BELFAST (Reuters) - Tony Blair and John Major warned on Thursday a vote to leave the European Union on June 23 would jeopardise the unity of the United Kingdom by undermining peace in Northern Ireland and bolstering the Scottish independence movement.
Speaking together in Northern Ireland, the two former British prime ministers, who both played important roles in the province’s peace process in the 1990s, warned that unity was effectively on the ballot paper.
“Throw away the membership of Europe and don’t be surprised if in the end, as a consequence, we accidentally throw away our union as well,” Major, Conservative prime minister from 1990 to 1997, told students at the Ulster University in Londonderry.
“The most successful union in world history could be broken apart for good,” he said.
Major warned that if Scotland votes to stay and the rest of the United Kingdom votes to leave, the pressure for a new referendum on Scottish independence “could prove to be uncontrollable and politically irresistible.”
Scots rejected independence by 55-45 percent in a vote in 2014 but since then the Scottish National Party has gained further strength, taking 56 of the 59 seats representing Scotland in the national parliament in London in last May’s national election.
“If the UK was outside the European Union I could well envisage a different result” he added.
Blair said the referendum could also undermine the 1998 Northern Ireland peace deal that ended three decades of killings between Catholic Irish nationalists who wanted the province to unite with Ireland and their Protestant rivals who wanted to keep it in the United Kingdom. Over 3,600 died in the conflict.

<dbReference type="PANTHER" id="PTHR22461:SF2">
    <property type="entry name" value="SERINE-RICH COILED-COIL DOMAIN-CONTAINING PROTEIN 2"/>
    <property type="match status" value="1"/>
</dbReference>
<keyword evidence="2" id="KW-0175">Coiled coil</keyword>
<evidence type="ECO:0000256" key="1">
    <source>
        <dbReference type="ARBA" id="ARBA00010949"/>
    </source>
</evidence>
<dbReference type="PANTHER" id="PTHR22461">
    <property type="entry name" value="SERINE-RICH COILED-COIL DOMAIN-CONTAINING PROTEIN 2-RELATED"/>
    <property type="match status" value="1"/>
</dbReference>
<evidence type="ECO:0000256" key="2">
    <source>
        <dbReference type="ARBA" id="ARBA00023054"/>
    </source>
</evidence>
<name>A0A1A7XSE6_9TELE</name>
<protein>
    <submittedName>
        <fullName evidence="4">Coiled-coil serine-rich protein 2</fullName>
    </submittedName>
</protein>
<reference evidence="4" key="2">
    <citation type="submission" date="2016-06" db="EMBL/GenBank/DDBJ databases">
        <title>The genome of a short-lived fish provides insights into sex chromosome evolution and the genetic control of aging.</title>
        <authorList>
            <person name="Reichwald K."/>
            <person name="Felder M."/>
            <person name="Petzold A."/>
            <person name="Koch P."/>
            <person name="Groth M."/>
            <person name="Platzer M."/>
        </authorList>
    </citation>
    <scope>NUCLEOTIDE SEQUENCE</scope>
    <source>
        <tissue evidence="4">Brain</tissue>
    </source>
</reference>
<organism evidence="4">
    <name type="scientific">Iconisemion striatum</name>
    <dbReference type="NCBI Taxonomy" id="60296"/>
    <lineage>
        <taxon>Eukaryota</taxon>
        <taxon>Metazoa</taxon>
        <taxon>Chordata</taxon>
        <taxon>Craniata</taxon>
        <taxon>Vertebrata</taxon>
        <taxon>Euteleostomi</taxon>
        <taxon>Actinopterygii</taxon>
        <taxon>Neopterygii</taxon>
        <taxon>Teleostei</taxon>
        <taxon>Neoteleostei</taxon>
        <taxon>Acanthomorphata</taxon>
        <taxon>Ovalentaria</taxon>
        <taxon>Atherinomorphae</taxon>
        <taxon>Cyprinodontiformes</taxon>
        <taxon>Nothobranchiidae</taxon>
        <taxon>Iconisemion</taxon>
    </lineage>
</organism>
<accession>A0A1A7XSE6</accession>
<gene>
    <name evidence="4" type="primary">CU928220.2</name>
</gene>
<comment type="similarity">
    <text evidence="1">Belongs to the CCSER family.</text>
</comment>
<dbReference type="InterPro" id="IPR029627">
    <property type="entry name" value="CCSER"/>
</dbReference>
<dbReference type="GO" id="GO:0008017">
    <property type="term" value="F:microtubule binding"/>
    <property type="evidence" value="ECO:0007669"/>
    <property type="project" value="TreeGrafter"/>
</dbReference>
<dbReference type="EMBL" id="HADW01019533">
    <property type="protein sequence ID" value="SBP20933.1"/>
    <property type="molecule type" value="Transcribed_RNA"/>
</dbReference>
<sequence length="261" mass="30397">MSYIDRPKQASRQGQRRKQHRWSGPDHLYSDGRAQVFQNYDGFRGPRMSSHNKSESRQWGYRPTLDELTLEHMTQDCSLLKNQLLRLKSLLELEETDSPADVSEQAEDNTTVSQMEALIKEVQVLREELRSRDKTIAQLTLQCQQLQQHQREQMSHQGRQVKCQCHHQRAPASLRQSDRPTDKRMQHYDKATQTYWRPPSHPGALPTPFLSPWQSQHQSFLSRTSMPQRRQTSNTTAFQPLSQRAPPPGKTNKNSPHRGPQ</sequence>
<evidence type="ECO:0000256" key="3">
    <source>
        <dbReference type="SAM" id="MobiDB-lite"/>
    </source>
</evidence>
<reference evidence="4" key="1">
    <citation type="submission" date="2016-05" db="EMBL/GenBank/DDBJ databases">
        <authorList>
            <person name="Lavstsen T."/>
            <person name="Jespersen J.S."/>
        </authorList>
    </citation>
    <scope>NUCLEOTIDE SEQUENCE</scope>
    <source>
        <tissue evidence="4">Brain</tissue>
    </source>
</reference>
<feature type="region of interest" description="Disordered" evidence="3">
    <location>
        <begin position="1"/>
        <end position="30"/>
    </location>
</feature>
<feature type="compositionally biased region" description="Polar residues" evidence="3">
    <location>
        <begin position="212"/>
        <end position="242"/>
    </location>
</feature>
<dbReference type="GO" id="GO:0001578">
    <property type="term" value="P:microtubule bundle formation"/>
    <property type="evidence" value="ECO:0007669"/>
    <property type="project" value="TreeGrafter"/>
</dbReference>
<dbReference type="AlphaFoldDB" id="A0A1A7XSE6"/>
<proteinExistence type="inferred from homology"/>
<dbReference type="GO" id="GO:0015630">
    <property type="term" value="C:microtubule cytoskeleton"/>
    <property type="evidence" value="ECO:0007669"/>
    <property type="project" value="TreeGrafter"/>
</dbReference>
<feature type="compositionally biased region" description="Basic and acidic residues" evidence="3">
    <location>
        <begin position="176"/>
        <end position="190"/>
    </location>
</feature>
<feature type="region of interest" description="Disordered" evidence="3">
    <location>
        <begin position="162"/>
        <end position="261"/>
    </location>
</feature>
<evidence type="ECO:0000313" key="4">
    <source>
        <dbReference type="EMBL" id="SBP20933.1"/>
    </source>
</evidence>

“If we were to leave on June 23, it would put ... Northern Ireland’s future at risk, it would put our union at risk, it would be deeply damaging, a reckless course,” said Blair, who oversaw the peace deal as Labour prime minister from 1997 to 2007.
Former U.S. President Bill Clinton, who also played a pivotal role in the Northern Ireland peace process, wrote in a guest column in the New Statesman magazine that the process had benefited from Britain’s EU membership.
“I worry that the future prosperity and peace of Northern Ireland could be jeopardized if Britain withdraws,” Clinton wrote.
Blair said the European Union and free travel and trade on the island of Ireland had been an important factor in securing the peace deal in 1998 and that it would be “profoundly foolish to play any form of risk with those foundations of stability.”
Theresa Villiers, an opponent of EU membership who serves as Britain’s minister for Northern Ireland, said the comments by Blair and Major were irresponsible.
“Whatever the result of the referendum, Northern Ireland is not going back to the troubles of its past and to suggest otherwise would be highly irresponsible,” Villiers said.
Writing by Freya Berry and Conor Humphries, editing by Stephen Addison